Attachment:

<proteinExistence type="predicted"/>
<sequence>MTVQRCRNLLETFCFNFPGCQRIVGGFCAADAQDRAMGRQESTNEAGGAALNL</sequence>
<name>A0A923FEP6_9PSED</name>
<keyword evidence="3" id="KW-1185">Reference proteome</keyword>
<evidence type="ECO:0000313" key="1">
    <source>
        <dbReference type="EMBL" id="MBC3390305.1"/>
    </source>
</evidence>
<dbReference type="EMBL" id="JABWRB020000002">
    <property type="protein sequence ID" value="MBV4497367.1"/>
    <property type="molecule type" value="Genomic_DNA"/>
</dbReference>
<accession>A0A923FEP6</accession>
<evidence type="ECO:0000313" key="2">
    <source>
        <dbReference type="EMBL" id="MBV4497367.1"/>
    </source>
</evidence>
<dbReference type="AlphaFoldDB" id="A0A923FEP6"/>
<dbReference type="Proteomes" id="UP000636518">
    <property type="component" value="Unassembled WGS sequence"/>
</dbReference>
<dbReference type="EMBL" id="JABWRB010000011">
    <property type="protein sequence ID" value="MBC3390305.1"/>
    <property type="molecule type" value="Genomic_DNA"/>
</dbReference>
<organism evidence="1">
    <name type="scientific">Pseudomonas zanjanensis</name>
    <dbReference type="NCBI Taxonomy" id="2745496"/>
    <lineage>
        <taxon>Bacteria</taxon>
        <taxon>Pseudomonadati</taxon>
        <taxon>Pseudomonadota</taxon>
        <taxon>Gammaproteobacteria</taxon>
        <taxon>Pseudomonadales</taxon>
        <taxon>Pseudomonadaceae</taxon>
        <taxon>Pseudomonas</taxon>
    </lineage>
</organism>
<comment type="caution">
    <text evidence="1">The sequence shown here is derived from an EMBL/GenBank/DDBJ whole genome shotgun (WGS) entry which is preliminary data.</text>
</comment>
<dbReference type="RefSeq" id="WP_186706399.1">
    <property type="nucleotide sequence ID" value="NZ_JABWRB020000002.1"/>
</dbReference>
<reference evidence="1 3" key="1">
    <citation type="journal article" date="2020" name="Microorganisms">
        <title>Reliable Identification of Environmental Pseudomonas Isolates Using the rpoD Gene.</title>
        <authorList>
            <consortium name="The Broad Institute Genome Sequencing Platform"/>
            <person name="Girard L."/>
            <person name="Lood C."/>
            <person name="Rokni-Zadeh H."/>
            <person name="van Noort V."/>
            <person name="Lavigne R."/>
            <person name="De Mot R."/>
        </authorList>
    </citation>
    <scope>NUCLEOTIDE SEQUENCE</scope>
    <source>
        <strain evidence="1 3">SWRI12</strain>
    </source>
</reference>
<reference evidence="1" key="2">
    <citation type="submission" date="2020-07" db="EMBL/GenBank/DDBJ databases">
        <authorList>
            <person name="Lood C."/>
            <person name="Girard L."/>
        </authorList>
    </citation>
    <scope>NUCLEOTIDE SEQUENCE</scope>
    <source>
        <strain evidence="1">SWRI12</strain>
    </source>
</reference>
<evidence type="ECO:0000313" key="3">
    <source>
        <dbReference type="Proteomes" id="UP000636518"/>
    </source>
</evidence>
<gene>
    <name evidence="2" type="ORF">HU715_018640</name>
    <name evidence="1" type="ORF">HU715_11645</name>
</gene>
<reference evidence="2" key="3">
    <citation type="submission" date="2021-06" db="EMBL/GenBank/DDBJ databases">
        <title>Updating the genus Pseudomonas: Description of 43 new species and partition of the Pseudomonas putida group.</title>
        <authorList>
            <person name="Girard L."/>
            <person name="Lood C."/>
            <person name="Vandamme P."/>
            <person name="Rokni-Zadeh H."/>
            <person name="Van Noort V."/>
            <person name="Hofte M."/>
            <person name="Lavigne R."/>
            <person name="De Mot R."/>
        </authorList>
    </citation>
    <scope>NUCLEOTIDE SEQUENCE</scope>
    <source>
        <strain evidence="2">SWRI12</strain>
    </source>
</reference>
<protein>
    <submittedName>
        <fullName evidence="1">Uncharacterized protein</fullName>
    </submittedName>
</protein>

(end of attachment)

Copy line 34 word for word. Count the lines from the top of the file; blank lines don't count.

        <taxon>Pseudomonadota</taxon>